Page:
Being proactive is one of the most important things you can do to ensure that your heart remains healthy throughout your life. Once heart conditions develop, your risk of a heart attack or stroke increases significantly. Thankfully, you can get a relatively clear picture of the state of your heart by regularly monitoring five simple numbers.

Body Mass Index (BMI)

Although body mass index alone does not tell the entire tale of your health, it does indicate if you are obese or at risk for becoming obese. Obesity is one of the leading causes of heart abnormalities and diabetes, so it’s important to have an understanding of where you stand on the scale, and if any action needs to be taken. A body mass index of 18.5 to 24.9 is considered normal weight, and anything over 30 falls into the obesity category.

Cholesterol

When it comes to cholesterol, there are two figures that need to be taken into account. Your LDL (low-density lipoproteins, or the “bad” cholesterol) should ideally be below 100, and your HDL (high-density lipoproteins, or the “good” cholesterol) needs to be above 40. The two numbers taken together should optimally add up to less than 200. Eating a diet rich in fruits and vegetables and low in saturated fat is one of the simplest ways to control your cholesterol level.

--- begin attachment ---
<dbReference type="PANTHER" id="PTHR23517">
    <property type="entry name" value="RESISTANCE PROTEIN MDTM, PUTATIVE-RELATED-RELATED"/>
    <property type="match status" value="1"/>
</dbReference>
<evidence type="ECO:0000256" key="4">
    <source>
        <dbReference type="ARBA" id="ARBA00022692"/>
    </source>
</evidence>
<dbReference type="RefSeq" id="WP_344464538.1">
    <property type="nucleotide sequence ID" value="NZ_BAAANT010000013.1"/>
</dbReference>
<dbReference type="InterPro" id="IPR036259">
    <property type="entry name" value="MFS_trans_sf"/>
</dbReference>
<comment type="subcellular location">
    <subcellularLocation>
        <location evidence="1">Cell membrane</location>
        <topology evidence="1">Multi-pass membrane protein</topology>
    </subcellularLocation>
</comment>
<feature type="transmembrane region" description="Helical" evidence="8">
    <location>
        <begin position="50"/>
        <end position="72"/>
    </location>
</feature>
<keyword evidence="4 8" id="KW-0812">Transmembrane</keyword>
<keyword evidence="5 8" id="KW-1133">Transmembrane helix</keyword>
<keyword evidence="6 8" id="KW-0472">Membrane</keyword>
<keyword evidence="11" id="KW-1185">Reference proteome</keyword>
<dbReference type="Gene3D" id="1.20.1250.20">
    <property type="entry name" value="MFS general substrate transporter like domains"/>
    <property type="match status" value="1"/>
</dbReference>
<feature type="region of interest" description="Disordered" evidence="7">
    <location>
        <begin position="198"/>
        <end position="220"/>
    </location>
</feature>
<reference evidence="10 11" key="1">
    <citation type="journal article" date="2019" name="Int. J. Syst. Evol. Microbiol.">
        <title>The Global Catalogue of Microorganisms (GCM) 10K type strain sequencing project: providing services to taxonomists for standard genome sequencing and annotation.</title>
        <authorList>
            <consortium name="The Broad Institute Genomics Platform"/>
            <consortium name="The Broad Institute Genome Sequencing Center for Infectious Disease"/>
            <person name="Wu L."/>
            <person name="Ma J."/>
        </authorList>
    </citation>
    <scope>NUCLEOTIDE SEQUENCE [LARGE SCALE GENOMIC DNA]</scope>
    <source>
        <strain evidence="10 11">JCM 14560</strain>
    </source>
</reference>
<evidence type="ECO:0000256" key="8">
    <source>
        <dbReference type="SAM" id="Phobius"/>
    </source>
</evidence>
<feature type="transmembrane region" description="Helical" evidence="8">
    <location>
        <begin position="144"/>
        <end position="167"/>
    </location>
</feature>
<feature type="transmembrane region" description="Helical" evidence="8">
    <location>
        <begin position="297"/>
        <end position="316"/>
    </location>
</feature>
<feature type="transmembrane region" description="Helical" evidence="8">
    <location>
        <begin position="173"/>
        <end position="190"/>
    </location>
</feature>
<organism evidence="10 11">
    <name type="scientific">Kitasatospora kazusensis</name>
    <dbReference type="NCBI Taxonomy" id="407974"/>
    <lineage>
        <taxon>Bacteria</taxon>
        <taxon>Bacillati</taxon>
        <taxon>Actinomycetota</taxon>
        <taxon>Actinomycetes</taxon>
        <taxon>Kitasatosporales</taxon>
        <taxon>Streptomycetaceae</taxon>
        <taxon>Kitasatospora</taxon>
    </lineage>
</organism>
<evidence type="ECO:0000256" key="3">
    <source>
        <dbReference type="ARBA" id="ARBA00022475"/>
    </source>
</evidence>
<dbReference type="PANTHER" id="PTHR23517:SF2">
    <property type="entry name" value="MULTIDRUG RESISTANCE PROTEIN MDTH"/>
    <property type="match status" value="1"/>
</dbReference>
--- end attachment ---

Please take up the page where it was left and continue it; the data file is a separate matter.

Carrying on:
Waist Size

Belly fat is another indicator of an increased risk for heart disease. When measured at the point of the belly button, men should have an ideal waist measurement less than 40 inches, while women should aim for less than 35 inches. Once again, a heart-healthy diet and regular exercise are the best ways to reduce your waist size.

Blood Sugar

Patients with diabetes may be familiar with checking their blood sugar, but everyone should have their level checked intermittently. Blood sugar levels are ideally taken after fasting for eight hours, and the reading should be under 100 for optimal heart health.

Blood Pressure

High blood pressure is another common warning sign for abnormal heart conditions. The reading takes into account the systolic (top number) blood pressure and the diastolic (bottom number) blood pressure. You’re looking for a systolic reading of between 90 and 120, and a diastolic reading of 60 to 80. A reading of 120 over 80, for example, indicates that your blood pressure is in a healthy range. Limiting stress and reducing your sodium intake are common ways to reduce high blood pressure.

If you have questions about any of these numbers, or if you just want to ensure you’re on the right track with your heart health, schedule a consultation with Dr. Dilip Mathew today. Dr. Mathew is a Board Certified specialist in cardiac electrophysiology, and he is proud to help Sarasota residents jumpstart their heart health one patient at a time.